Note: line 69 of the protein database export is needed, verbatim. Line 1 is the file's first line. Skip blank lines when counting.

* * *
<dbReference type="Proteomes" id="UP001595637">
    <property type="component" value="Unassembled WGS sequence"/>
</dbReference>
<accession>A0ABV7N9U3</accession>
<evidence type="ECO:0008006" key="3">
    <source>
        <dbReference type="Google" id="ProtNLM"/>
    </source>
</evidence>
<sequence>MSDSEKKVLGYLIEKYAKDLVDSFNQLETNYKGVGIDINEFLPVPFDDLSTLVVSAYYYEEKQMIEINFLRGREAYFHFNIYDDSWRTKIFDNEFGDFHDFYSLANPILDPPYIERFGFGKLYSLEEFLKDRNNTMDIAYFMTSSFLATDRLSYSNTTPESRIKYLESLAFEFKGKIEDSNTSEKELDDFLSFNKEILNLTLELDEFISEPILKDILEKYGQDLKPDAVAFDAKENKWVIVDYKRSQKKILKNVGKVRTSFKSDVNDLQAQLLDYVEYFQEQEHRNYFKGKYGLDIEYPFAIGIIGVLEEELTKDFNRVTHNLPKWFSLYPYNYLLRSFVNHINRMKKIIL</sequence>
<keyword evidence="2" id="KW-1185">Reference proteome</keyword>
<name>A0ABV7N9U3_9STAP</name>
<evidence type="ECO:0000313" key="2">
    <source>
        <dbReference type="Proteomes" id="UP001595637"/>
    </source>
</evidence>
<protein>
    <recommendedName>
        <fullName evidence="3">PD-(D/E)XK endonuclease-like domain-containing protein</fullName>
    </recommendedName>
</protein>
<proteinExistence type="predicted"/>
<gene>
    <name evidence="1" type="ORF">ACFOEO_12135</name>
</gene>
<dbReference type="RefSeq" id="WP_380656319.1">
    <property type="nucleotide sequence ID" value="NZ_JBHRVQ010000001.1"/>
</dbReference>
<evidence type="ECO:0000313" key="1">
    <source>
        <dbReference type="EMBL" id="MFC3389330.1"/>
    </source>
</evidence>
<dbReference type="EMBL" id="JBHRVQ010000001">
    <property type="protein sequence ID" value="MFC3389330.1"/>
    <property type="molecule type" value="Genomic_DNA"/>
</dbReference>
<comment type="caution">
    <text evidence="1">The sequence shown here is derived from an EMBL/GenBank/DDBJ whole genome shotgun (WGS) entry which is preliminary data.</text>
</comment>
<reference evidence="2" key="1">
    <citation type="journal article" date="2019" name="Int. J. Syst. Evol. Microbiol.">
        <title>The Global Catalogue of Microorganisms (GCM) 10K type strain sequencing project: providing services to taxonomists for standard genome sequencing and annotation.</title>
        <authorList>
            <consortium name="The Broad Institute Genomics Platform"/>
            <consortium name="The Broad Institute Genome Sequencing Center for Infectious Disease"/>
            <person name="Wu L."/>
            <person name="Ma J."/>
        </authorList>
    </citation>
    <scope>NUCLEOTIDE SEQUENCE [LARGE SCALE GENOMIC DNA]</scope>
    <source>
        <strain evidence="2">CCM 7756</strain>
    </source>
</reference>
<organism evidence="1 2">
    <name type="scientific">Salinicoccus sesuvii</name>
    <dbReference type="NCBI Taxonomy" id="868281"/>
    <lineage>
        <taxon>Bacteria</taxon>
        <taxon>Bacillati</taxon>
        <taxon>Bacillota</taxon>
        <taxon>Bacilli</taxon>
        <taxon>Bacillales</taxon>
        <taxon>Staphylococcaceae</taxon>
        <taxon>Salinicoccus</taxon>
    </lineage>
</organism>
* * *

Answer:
</organism>